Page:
Dummies Guide to Depression: 6 Basic Facts

I know, I know; it would seem absurd that in this day and age that I would even need to make a plea like this. You would think with all the resources and statistics available, people would understand that depression is not simply “the blues”, or a normal sadness or a “white people’s” disease.

Yet, over and over again; I find myself politely (albeit annoyed) debating this subject matter with person after person. Some days I feel like throwing my hands up and saying “Let the ignorant be ignorant!” But then what kind of mental health awareness advocate would I be?

So, here’s a Dummies Guide to Depression if you will:

It’s not just about being sad:

Though crying can be a huge part of depression; it’s so much more than simply being sad. It is a hopeless feeling. A feeling of being worthless, unworthy of love, devoid of joy. A drowning feeling of suffocating in your own mind and emotions. It’s not as simple as snapping out of it no matter how many well intentioned people try to advise you of this. Which leads me to the next tip.

You have so much to be thankful for:

In many cases while this may be true; depression does not allow you to feel thankful. We count our blessings just being able to function enough to get out the bed! The idea of having the energy to be happy for anything else can seem like a daunting task when you’re battling depression. In theory, it’s like we know that it’s not the end of the world; but some controlling part of your brain convinces you otherwise.

Depression is not logical:

So please stop trying to share your logic. Again, while your intentions might be good, it often gets lost in translation. In your attempts to make a depressed person’s mind make sense to you; you often end up belittling their feelings which is only going to exacerbate an already bad situation.

It’s Ok if we choose medication:

If I had a dime for the amount of times I’ve been told not to use medication, I’d be rich. Rich and depressed, but rich nonetheless. Everyone has to make their own decisions in terms of their health and how to treat depression. Don’t go giving bad medical advice to someone simply because you have chosen homeopathic avenues for your own emotional and mental issues. God forbid you tell the wrong person to come off their meds and they commit suicide. Yea, it’s THAT serious.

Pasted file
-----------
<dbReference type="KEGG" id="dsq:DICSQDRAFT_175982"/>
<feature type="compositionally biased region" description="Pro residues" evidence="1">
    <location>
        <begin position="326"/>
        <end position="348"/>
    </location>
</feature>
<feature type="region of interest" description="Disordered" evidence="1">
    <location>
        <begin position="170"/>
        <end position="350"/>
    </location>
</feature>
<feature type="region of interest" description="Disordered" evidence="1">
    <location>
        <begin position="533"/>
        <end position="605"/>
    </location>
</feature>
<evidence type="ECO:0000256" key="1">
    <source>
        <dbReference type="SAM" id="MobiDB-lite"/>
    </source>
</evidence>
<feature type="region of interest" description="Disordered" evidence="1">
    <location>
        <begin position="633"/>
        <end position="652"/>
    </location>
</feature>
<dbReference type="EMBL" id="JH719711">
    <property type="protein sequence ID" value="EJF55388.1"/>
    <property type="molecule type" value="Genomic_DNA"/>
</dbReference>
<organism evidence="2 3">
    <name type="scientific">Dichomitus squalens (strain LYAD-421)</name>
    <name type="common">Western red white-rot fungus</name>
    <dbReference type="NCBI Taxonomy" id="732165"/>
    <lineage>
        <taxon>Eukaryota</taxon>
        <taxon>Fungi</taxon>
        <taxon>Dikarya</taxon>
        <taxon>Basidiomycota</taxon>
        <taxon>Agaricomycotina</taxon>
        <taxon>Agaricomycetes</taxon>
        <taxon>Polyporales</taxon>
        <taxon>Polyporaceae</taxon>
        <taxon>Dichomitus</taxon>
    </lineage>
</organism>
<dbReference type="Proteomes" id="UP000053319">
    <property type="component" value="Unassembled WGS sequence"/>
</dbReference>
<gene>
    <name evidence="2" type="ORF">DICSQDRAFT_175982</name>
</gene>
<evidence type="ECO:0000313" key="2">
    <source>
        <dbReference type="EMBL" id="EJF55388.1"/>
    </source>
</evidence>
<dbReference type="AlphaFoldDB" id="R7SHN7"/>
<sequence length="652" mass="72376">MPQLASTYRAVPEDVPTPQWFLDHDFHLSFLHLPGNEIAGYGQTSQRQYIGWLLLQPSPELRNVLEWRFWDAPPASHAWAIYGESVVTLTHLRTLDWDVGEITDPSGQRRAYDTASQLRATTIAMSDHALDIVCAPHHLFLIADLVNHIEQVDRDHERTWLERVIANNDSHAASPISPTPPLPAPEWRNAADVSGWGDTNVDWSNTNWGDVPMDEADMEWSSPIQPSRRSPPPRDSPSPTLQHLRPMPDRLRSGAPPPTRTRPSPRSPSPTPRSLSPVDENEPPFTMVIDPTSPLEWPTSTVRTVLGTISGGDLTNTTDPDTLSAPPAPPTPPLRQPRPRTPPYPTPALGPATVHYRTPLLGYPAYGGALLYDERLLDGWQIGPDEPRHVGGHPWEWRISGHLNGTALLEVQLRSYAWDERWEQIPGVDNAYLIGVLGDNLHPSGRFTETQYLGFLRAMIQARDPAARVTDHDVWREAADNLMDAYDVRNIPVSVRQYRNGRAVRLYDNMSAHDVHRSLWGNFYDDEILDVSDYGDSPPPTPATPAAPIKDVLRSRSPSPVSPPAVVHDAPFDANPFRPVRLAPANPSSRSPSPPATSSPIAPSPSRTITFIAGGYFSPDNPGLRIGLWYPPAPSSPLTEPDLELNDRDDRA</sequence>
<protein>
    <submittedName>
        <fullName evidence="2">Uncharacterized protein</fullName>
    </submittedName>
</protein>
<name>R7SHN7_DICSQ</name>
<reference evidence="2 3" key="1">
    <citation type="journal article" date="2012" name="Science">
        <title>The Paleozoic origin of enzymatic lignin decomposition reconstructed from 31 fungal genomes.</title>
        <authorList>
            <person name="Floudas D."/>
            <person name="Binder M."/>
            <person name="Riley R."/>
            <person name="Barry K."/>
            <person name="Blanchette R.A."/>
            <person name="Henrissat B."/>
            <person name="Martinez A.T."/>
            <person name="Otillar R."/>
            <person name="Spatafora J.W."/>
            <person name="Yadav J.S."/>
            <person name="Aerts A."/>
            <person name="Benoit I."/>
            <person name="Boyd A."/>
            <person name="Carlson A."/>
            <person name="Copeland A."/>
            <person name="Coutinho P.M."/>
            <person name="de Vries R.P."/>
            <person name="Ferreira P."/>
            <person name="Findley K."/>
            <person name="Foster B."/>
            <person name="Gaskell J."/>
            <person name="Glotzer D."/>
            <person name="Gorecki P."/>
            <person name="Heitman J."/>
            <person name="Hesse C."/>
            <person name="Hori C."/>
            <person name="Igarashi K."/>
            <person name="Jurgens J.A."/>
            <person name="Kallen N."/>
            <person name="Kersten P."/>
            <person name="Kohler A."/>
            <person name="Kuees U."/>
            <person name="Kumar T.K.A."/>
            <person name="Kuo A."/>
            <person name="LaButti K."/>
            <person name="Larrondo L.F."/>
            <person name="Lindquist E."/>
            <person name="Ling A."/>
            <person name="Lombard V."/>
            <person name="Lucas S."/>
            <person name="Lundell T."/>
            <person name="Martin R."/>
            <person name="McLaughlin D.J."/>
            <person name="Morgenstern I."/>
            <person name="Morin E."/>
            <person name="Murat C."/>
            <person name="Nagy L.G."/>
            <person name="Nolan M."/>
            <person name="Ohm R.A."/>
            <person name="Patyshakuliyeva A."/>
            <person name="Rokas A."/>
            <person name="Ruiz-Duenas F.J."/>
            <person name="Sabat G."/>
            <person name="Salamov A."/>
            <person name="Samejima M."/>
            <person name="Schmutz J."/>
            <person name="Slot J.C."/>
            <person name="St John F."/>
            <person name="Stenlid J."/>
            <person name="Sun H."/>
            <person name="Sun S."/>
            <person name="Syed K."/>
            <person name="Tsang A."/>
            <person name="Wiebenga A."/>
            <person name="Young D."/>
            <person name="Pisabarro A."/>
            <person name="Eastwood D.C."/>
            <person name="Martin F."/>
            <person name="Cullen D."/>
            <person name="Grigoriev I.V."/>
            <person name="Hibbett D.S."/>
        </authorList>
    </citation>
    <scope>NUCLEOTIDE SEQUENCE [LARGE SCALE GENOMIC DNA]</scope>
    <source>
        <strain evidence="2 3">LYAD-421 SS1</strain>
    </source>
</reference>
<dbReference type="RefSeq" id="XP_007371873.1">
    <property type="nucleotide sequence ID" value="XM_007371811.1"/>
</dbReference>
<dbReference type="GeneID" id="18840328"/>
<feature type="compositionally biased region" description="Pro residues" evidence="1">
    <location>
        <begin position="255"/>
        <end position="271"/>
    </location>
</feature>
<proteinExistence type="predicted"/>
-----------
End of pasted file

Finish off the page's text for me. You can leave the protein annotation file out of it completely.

You don’t look depressed:

And you don’t look ignorant yet here we are…having this conversation. Depressed does not necessarily have a look. I’m capable of smiling on the outside, laughing, joking and even pretending I’m ok when I’m absolutely not. But that is a mechanism we learn to develop over time because we try not to drag everyone else into our pit of despair. And this is not to say that I don’t have genuine moments of happiness or joy; but don’t assume that because I was cheerful the last time we spoke that you have a firm grasp on my or anyone else’s issues.

Doctors make this up to help big pharmacy companies:

Aye man, I love a good conspiracy like the next person. I know there’s something in the water, GMO is big business, who’s behind 9/11 is questionable and so on and so forth. BUT, doctor’s didn’t conspire to create my symptoms. I was feeling these symptoms long before I ever told a professional a word. I couldn’t care less about what they label me or what information they store in their little databases about me because it’s not anything I’m not open about as it is. Sit down you wanna be Michael Moores.

I mean, this list could go on forever but at the moment I don’t have that kind of time. Perhaps I’ll revisit this in the future with additional facts for the dummies. Though I might be approaching this in a satirical manner; this is very real and very serious stuff folks. If you’re not equipped to handle someone’s depression, that is absolutely fine! But the best thing you can do is offer your ear and point them in the right direction should they confide in you!

NIMH- National Institute of Mental Health

National Suicide Prevention or Call 1-800-273-8255

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